Tuesday, July 23, 2019

Chew Magna, Somerset

For ales

On my way to visit the parish church of Chew Magna, I couldn't help but notice this building, right next to the churchyard gate. It was signposted as the Old Schoolroom, but I wondered, looking at it, if it was actually a medieval church house, and so it proved to be. A church house was roughly the medieval equivalent of the village or church hall. It was used for certain secular activities held on behalf of the church, especially fundraising events called church ales. As their name suggests, church ales involved a lot of drinking, together with entertainments such as dancing, plays, or sports. As many people in the Middle Ages seem to have had few inhibitions about using the church building for a range of secular activities, church ales and similar events were sometimes (perhaps often) held in the church itself. However, in some parts of the country, for example the southwestern countries of Devon and Somerset, parishes often built church houses for the purpose.

Most church houses are late medieval. This one once bore a date, 1510. This had led some people to believe that church houses became widespread when parish churches were fitted out with permanent pews in the later Middle Ages, rendering the buildings useless for activities like dancing, eating, or drinking. In any case, many clergy objected to these secular uses of church buildings, and no doubt ushered them out of the church into a more suitable building if they could. But not every church had a church house, and the cost of building one but have been considerable – the basic requirements were for a large room (often upstairs) for the festivities plus additional space for the storage and preparation of food and the brewing of beer.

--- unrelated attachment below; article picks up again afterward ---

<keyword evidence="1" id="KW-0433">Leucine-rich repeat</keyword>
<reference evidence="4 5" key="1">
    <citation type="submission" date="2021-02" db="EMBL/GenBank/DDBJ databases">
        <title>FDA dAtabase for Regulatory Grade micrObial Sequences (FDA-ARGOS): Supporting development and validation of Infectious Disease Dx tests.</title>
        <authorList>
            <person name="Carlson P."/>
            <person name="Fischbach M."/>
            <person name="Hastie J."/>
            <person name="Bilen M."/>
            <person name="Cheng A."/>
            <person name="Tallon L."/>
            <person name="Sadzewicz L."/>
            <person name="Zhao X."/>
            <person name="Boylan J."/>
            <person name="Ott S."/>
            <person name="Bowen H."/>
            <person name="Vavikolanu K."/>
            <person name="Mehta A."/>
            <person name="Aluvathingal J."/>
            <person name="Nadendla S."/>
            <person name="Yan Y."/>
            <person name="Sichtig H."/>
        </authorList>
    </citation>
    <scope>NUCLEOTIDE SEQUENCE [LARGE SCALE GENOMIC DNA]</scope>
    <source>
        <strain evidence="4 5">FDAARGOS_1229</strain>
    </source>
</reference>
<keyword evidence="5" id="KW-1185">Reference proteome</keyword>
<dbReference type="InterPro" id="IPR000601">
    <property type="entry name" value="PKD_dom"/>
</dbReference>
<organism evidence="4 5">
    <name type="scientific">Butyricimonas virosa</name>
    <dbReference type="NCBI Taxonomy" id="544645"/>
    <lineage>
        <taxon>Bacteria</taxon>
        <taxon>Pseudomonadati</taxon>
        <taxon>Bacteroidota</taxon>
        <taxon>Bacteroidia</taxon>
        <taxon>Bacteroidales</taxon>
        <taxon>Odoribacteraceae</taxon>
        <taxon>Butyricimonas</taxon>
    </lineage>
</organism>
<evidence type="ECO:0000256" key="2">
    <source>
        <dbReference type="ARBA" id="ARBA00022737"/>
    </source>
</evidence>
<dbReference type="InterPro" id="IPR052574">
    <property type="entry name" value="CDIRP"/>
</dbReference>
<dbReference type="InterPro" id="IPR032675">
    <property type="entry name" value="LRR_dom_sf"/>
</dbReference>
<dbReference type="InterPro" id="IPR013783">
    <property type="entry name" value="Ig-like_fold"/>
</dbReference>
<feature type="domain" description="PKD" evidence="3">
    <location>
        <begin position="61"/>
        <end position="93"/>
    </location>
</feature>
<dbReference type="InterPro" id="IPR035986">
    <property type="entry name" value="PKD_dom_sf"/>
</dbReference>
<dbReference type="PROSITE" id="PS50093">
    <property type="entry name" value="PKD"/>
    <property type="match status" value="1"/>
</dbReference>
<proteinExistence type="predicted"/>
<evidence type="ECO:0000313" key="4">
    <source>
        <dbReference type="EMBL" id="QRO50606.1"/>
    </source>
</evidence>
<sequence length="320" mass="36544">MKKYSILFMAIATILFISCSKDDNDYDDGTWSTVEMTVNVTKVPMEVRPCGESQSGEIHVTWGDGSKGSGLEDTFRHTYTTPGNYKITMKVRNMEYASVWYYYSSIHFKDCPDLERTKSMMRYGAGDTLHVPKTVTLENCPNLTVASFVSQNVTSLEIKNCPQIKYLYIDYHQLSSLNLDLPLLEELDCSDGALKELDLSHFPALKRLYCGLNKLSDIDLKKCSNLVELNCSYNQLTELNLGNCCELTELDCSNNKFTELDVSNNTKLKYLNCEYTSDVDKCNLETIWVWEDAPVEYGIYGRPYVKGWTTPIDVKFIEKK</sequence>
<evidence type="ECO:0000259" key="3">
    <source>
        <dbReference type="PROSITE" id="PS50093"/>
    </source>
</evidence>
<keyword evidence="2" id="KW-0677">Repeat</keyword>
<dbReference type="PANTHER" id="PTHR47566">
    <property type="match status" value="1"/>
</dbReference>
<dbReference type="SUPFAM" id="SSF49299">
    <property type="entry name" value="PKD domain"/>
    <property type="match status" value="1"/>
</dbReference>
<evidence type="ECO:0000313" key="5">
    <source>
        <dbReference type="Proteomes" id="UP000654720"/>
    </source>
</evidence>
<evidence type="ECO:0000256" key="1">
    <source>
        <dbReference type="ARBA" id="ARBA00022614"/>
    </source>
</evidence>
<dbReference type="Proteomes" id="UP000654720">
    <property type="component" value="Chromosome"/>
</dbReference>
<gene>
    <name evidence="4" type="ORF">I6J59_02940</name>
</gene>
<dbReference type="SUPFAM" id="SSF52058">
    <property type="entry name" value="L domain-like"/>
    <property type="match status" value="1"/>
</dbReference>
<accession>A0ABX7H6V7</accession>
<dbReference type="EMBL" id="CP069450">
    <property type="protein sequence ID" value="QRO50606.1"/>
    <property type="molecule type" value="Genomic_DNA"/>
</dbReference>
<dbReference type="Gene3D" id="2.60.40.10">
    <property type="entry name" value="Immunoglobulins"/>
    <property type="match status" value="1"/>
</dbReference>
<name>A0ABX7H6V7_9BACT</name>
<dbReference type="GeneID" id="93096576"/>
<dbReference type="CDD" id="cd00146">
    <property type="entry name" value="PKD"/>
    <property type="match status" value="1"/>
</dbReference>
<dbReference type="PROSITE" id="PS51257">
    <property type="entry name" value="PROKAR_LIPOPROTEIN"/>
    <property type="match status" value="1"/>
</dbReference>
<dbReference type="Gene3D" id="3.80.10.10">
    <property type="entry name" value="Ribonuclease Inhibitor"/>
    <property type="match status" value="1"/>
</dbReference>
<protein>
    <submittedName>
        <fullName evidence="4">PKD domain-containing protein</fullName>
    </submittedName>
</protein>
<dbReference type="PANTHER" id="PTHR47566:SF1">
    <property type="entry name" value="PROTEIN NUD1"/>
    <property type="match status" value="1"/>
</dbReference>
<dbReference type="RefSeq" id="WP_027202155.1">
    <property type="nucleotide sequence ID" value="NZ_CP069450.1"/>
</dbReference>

The building at Chew Magna looks well built and impressive. There are plenty of windows, and a doorway with a pleasant, but not overstated, ogee head. There's a small sculpture in a niche high up, with Pevsner believes to have been St Michael killing the dragon, although this is hard to make out, plus a shield bearing the arms of the prominent local St Loe family.* The building must have been a valued social centre, although when the Puritans banned such enjoyable events as church ales, it, like others, was put to new uses – a lock-up, poorhouse, and, if the sign is to be believed, a school. Anyone wanting ale would have had to repair to one of Chew's pubs, which are still mercifully in evidence. 

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* A 15th-century St Loe has an impressive monument in the church.


Jenny Woolf said...

I thought I knew about most things but have not heard about church houses before. Thanks for the post.

Hels said...

The church house might well have been a valued social centre, attractive and useful. But you are right that the Puritans would have been horrified. I can imagine that when they saw the alcohol, the young couples, the luscious food and the festivities, the Commonwealth police would have banned any such events that gave people pleasure. A lock-up or poorhouse would have been perfect retribution.